Manson: Certainly with “Uncomfortably Me,” my husband had plied me with a gimlet, which is one of the most delicious cocktails you’ll ever drink, but also one of the most potent. And then I asked for another one and by then all inhibitions has been completely lost and “Uncomfortably Me” emerged during the writing. I was slightly embarrassed by how vulnerable I am on it. And then I decided it’s much more interesting for someone who has a pretty strong public persona to admit to these kind of vulnerabilities and self-doubts. So I thought that was powerful and, in the end, I agreed to have it on the record. But I’m always surprised by every song we write. It feels like magic. One minute you have nothing and then the next minute you have a song. Again, for me, “Waiting For God” was the most arresting in that it talks about something really vitally important. But I don’t feel it’s heavy handed. I think it’s still very beautiful and I cried when I sang it. I only sang it twice, which is unusual for me. Normally when the rest of the band is around I have to sing it more than I’m comfortable with. But in this case, when I recorded “Waiting For God,” it was just me and my husband and I sang the song twice. And I was crying. And that has never, ever happened to me before. That was kind of surprising. I’m very grateful I was able to articulate something that needs to be talked about more.
Baltin: One of the songs I went back and listened to again and again in the last year was Sinead O’Connor “Black Boys On Mopeds,” which could have been written last year. Were there songs that inspired you in being so open?
Manson: It’s interesting that you should mention “Black Boys On Mopeds” because I’ve been talking about that song a lot. Because when I first heard that song I was really struck by the tone of it. It really hit me really hard. And I think that was as early as 1990 when that record came out. I’ve always loved that song and it’s always broken my heart. And I’ve always been struck by the skill it took to write that. It’s both beautiful and heartbreaking all at once. It starts off with Margaret Thatcher on TV, it paints this incredible picture. I feel like all these amazing songs by these incredible writers, John Lennon is a big one in my life. Nina Simone. “I Love You, Porgy” might be one of the most heartbreaking moments in musical history. “Strange Fruit,” by Billie Holiday, absolutely gut wrenching. There are so many songs that have inspired me. I feel like any song that turns me inside out is a song I continue to turn to whenever I am making music myself. You want to at least try and reach up to that standard of writing. That’s what you try to do. But of course to try to reach towards the geniuses, it’s disillusioning at best (laughing).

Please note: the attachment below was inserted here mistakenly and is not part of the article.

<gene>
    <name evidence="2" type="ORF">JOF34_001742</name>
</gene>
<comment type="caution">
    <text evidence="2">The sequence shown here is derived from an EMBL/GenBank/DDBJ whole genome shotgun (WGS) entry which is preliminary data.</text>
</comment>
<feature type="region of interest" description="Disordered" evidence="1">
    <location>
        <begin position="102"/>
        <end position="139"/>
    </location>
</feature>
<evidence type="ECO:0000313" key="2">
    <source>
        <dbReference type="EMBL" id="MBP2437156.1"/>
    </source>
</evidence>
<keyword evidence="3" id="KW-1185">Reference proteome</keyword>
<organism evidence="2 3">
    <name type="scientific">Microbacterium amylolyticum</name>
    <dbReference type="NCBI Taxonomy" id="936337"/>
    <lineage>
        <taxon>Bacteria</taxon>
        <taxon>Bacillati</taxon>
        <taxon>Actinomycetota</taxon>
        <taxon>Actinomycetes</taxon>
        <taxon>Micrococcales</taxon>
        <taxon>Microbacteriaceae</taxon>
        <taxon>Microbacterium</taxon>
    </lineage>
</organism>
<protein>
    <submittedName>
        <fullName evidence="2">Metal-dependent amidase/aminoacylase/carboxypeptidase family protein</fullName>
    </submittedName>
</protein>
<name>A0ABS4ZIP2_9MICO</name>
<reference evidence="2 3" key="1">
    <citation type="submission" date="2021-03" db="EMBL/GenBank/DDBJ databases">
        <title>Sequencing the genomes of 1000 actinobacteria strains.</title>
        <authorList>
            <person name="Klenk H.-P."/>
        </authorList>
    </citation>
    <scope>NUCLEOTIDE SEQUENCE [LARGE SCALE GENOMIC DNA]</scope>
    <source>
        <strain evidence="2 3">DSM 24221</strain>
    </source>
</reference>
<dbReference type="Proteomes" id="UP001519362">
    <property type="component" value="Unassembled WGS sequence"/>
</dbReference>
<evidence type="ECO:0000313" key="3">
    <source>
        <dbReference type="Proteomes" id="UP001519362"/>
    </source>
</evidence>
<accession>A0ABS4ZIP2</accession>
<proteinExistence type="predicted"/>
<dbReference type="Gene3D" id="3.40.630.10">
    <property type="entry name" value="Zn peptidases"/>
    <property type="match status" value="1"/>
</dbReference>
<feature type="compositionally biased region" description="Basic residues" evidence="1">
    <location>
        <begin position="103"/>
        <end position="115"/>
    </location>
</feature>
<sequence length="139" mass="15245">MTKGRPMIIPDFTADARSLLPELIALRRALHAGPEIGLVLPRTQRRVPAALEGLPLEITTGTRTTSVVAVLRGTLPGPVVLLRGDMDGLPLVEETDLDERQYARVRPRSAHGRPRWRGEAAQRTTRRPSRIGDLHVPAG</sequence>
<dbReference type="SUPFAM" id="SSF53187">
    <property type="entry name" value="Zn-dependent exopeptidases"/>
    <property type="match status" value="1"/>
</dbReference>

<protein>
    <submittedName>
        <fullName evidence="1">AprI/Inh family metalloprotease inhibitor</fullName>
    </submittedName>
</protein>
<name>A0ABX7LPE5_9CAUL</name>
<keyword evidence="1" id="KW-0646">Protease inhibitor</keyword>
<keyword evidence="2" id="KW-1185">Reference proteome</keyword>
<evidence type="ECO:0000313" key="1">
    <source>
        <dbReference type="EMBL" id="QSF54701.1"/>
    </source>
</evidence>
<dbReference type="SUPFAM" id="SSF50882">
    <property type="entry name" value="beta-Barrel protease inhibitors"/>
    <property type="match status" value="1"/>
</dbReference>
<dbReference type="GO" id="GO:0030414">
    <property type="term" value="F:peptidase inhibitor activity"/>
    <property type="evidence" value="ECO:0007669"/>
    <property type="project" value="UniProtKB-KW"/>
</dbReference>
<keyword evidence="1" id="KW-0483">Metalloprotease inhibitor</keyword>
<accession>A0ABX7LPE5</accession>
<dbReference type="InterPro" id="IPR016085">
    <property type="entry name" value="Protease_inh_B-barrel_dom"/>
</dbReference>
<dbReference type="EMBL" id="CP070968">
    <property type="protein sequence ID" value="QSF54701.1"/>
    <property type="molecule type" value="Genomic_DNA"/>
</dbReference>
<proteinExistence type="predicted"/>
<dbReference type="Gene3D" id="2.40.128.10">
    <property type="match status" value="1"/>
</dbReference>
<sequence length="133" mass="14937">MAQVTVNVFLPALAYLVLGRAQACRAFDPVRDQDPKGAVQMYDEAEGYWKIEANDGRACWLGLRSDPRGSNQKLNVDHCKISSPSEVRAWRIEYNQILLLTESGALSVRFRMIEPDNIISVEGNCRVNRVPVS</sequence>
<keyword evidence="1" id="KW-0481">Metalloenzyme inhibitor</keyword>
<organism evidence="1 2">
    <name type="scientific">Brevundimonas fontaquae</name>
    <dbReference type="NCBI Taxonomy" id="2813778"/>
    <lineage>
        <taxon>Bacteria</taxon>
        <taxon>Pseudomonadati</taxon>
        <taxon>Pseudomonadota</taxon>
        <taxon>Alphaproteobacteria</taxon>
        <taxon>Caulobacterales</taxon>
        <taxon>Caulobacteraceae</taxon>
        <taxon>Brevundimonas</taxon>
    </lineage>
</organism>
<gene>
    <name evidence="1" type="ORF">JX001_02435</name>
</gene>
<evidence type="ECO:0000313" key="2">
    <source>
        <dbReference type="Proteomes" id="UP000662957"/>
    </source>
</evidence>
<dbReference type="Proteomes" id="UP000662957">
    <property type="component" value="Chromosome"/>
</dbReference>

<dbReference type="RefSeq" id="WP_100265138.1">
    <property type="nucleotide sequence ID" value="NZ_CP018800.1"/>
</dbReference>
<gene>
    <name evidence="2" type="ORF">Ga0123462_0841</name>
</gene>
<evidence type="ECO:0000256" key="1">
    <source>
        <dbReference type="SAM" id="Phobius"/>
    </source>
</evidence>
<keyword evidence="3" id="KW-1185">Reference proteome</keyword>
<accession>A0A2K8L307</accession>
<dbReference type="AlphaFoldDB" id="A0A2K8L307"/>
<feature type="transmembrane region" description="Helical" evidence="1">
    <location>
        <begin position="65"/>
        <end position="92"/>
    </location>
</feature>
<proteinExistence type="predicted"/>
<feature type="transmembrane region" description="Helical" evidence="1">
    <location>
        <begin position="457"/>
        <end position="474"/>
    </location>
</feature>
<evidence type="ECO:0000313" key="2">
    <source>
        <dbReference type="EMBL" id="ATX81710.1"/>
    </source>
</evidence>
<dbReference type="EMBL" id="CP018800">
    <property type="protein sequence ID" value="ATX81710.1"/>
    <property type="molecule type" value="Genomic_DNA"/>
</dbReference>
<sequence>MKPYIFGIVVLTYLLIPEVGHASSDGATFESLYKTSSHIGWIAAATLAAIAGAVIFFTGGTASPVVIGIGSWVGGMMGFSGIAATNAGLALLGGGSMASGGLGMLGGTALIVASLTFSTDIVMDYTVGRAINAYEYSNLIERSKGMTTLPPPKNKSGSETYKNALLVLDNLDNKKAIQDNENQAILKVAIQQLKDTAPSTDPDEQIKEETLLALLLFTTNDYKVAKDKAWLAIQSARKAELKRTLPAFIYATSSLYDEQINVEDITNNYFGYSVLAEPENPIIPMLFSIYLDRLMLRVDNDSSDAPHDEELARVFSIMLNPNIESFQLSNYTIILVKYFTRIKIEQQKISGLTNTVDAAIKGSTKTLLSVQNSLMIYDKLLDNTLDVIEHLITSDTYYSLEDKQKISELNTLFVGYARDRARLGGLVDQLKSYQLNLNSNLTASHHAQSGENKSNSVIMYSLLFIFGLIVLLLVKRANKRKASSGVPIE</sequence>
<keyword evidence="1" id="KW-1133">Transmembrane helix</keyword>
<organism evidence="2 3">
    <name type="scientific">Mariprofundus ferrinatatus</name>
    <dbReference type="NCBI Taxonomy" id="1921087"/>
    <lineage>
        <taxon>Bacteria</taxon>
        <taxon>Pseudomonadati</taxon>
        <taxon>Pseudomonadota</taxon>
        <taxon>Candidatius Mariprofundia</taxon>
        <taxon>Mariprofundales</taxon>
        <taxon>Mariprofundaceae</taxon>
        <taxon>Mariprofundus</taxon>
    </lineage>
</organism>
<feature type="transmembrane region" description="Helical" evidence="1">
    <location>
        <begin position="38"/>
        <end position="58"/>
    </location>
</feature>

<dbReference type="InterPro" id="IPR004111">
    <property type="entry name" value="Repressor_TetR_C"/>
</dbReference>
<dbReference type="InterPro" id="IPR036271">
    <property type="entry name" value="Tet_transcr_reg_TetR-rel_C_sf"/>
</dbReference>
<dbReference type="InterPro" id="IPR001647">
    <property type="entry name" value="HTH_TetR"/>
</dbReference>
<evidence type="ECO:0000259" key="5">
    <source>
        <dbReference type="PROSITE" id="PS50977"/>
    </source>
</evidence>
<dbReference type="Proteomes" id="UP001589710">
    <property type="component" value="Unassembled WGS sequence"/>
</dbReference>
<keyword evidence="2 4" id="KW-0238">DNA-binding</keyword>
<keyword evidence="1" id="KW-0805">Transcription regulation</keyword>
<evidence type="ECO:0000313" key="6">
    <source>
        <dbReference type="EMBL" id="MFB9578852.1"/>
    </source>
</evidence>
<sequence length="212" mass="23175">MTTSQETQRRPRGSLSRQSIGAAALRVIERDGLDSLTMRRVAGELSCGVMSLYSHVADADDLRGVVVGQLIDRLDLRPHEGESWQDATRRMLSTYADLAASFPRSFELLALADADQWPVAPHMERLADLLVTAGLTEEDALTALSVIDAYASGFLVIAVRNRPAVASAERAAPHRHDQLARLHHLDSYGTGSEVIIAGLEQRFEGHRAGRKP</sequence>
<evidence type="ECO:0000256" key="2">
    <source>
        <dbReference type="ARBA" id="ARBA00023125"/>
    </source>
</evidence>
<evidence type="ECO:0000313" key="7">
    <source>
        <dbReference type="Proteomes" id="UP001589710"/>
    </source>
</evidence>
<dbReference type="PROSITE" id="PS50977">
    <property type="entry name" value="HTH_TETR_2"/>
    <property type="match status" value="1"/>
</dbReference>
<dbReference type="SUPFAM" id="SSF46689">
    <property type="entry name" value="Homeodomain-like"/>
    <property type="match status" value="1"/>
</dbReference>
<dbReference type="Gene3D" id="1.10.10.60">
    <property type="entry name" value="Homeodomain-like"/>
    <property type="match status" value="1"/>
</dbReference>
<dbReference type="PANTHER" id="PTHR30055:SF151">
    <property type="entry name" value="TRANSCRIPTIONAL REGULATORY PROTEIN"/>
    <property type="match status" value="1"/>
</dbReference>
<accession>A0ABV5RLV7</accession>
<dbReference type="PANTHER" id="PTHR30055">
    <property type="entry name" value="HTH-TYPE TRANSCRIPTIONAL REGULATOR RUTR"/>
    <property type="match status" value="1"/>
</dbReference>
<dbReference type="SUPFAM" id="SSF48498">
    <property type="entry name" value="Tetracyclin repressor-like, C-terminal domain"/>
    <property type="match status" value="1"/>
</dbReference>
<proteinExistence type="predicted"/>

Baltin: You say it is disillusioning. But when you hit a song that makes you cry does it make this record that much more special?
Manson: I feel this whole record is special, but I would say that. I feel like I’ve been waiting my whole life to write this record. There’s no mask waiting, there’s no artifice. This is just me walking out the door and saying what’s on my mind. Trying to get that on record is hard. And I feel like we really accomplished that on this record. I can’t really ask much more of myself. And I feel like also I’m 54, I’m not a child. The fact I’m still here making records is astounding to me. But I am not someone who just wants to make pop music and be famous. That doesn’t interest me, it actually bores the s**t out of me, to be quite honest. I want to make music that connects with other people. I want someone who’s feeling lonely or frustrated or furious to hear something we’ve done and go, “That’s how I feel. And that makes me feel less alone in the world,” To me, that’s the job. That’s our job and if we have done that then makes me feel like I have value as a human being using my life span.
Baltin: Is this a record you could only have made now?
Manson: Yeah, I don’t think I could have made this record if I was a young ‘un. And I think that is a great realization to stumble upon. I feel like this is the appropriate authentic record for who I am, where I am and where the band is, where the men in the band are.
Baltin: I hear so many varied influences on this record. I hear Nine Inch Nails, but with the Gary Numan influence.
Manson: You’ve got a great ear, because Gary Numan was a muse for us on this record, as was Roxy Music, as was Siouxsie And The Banshees, the Cure, Echo And The Bunnymen, a lot of new wave stuff. There were a lot of muses that we had. But Gary Numan was one of the prevalent forces of this record. You talk about Nine Inch Nails and we’re all huge fans of Nine Inch Nails, but it all began with Gary Numan. I just want to give Gary a shout out there because I love him and I think he’s a spectacular human being.
Baltin: Are there songs from this record you are most excited to play live?
Manson: Yes, I’m looking forward to playing live, but I can’t get my hopes up yet. Until the doors of the box open and I know I’m ready to race I just can’t get my hopes up. I just have to be patient and wait.
Baltin: When it does happen you get to tour with Alanis Morissette and Liz Phair, both of whom are so smart and have similar ideals and beliefs to you.
Manson: Yeah, I must admit I’m really excited about it. I love both women and we’ve all spoken separately and we’re all looking forward to being together as a coven. It’s unusual when you get paired on a tour like this where everybody is very in sync. Both women are at the top of their game, so to be in that school is very gratifying and enormously exciting. So I’m looking forward to that. And then we’re supposed to be going out with Blondie again in my homeland in the fall, so we’ve got a really wonderful second half of the year lined up. I’m praying that we get to fulfill our dreams (laughs).